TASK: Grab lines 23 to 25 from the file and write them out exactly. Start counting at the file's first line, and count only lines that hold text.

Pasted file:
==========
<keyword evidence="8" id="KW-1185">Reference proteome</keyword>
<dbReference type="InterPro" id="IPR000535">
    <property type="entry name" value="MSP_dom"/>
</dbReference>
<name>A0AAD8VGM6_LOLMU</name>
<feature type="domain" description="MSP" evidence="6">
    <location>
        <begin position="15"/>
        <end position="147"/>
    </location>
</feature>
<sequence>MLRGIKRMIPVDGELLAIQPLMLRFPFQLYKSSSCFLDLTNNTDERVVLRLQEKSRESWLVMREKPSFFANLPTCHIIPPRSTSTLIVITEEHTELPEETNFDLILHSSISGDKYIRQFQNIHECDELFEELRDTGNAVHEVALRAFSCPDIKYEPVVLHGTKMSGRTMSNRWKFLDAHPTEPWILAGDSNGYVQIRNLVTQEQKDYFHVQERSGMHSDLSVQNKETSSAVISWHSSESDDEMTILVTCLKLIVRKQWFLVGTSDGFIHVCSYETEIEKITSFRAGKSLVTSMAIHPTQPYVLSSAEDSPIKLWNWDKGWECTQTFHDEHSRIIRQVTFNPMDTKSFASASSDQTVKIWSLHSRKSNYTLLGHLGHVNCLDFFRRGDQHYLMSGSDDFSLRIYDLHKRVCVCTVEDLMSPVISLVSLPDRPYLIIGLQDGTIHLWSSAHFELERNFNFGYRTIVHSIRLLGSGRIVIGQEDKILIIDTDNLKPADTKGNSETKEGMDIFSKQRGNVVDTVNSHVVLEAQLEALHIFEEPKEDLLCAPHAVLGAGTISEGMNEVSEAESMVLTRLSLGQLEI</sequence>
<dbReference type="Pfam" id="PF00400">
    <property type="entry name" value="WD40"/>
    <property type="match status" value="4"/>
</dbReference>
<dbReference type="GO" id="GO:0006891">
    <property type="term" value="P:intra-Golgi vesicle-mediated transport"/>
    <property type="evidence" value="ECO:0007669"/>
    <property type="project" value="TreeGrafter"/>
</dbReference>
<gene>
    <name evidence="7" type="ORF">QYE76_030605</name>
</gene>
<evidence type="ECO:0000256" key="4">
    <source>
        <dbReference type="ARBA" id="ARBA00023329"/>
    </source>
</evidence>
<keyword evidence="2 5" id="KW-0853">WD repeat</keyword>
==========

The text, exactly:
    <name evidence="7" type="ORF">QYE76_030605</name>
</gene>
<evidence type="ECO:0000256" key="4">